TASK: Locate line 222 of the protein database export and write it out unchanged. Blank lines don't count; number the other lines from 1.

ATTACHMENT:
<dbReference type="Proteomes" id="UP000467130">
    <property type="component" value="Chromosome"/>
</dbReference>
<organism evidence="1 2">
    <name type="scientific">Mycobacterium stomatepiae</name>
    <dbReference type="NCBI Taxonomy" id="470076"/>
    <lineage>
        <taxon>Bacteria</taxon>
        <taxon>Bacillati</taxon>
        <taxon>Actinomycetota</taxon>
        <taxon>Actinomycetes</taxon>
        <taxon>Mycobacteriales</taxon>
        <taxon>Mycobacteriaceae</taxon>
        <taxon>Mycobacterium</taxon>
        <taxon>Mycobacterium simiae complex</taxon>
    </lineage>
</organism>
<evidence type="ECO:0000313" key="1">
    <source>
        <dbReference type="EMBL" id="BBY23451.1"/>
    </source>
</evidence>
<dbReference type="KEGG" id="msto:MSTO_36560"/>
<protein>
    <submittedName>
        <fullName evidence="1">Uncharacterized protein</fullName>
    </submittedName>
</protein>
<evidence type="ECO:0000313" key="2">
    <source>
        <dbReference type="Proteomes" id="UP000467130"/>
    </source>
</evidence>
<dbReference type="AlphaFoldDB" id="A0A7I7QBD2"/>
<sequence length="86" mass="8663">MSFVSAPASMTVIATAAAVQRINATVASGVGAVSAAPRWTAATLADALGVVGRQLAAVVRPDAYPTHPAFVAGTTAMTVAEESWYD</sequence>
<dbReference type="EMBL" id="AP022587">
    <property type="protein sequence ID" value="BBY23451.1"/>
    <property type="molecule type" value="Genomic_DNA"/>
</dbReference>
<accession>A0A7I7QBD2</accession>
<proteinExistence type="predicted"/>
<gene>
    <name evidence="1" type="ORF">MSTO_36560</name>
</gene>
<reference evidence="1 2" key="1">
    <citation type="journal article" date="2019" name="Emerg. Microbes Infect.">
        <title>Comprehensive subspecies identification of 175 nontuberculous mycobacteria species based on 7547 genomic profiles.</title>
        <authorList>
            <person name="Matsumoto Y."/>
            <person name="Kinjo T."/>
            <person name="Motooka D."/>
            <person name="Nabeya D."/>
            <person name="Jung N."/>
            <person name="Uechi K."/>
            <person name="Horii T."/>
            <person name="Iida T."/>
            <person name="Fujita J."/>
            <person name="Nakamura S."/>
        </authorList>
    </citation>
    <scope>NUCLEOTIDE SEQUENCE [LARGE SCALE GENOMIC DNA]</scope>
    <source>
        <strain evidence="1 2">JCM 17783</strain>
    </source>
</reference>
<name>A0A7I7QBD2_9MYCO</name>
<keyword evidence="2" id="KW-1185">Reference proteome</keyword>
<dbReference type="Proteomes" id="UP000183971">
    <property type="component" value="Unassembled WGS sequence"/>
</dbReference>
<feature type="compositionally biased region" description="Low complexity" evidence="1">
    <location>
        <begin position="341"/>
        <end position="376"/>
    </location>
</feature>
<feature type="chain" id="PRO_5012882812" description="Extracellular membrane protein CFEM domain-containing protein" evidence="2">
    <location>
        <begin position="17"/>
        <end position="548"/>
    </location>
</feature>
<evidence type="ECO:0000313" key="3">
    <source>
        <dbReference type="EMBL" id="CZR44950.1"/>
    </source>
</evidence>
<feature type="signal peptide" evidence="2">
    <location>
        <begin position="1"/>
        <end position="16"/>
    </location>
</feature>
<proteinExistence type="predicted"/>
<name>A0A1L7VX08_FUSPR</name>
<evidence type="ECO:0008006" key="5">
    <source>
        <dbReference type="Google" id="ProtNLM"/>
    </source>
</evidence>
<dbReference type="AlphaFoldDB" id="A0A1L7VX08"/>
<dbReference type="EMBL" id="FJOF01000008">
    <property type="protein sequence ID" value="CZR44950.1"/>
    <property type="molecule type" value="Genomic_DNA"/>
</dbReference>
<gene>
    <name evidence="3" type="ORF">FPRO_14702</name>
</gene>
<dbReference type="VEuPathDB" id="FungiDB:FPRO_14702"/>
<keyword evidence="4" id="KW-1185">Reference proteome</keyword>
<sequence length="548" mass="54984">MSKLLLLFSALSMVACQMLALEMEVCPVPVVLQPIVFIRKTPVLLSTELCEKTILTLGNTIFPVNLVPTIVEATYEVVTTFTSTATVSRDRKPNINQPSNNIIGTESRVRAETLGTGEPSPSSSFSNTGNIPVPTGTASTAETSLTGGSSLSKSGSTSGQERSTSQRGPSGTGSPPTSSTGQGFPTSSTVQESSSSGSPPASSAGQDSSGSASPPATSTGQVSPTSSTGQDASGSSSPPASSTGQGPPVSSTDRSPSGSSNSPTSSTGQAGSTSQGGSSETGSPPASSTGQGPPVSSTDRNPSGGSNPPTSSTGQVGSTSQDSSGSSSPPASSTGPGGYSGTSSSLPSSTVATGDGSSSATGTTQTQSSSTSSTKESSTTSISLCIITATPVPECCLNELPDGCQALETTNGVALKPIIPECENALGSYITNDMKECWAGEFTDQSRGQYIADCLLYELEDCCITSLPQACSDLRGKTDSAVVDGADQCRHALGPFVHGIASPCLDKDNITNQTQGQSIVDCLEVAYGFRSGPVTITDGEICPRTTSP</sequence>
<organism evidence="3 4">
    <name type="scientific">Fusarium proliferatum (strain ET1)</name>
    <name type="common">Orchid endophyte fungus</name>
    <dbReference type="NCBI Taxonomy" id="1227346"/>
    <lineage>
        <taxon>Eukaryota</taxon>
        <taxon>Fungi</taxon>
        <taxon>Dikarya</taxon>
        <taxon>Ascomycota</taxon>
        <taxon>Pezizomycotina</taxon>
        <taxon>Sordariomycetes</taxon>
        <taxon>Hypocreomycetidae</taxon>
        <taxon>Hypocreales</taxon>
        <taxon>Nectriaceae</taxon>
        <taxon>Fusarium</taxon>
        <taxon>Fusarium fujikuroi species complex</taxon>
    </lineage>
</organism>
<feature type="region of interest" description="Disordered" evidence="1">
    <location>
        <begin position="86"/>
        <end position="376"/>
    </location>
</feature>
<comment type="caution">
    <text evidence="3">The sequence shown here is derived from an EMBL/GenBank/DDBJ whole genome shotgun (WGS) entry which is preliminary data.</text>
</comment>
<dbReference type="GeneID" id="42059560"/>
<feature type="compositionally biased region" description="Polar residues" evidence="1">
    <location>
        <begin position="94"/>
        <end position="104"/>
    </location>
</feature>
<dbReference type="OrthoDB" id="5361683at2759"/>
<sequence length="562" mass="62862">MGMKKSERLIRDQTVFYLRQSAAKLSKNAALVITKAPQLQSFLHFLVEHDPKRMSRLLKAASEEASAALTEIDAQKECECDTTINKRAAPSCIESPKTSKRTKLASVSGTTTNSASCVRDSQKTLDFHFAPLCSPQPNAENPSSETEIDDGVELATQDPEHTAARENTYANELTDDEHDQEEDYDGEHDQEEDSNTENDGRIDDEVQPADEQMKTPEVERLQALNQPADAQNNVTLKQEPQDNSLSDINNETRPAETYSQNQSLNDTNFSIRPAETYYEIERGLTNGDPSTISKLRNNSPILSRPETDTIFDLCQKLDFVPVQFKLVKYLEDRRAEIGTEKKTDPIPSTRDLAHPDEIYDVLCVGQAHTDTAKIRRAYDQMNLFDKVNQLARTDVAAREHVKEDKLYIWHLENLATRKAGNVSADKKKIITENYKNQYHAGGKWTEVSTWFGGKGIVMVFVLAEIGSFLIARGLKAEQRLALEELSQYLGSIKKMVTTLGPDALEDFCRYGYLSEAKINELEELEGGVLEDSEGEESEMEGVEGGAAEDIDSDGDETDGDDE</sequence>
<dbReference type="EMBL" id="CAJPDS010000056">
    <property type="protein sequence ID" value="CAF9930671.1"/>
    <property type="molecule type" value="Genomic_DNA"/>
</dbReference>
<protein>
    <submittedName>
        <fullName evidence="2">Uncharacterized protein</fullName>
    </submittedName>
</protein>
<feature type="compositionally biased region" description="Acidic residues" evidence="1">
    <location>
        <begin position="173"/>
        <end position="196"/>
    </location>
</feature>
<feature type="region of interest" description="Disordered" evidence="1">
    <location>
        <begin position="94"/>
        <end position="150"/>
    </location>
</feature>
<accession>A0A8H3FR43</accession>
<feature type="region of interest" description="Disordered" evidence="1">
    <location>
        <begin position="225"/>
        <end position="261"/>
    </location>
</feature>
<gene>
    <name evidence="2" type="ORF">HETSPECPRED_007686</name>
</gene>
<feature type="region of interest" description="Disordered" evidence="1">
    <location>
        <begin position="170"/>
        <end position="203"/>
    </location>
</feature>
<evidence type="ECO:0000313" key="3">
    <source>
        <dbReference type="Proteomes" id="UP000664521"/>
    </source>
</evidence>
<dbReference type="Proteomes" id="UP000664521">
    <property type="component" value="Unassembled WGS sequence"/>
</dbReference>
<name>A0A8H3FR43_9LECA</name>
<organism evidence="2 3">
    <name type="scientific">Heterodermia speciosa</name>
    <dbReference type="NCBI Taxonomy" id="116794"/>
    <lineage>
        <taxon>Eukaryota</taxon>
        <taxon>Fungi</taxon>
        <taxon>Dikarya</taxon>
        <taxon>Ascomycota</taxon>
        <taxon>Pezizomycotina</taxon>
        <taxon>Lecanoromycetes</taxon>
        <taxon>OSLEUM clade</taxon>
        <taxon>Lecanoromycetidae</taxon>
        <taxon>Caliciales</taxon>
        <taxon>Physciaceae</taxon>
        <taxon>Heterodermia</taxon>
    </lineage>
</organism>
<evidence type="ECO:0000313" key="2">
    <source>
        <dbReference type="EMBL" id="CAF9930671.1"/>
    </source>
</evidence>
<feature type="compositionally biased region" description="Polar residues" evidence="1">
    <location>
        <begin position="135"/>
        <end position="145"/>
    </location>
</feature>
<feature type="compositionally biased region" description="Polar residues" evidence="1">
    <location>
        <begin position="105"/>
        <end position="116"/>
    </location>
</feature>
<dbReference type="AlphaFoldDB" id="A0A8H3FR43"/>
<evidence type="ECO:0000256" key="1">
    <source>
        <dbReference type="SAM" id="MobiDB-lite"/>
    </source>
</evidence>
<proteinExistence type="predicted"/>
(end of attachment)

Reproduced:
<feature type="compositionally biased region" description="Polar residues" evidence="1">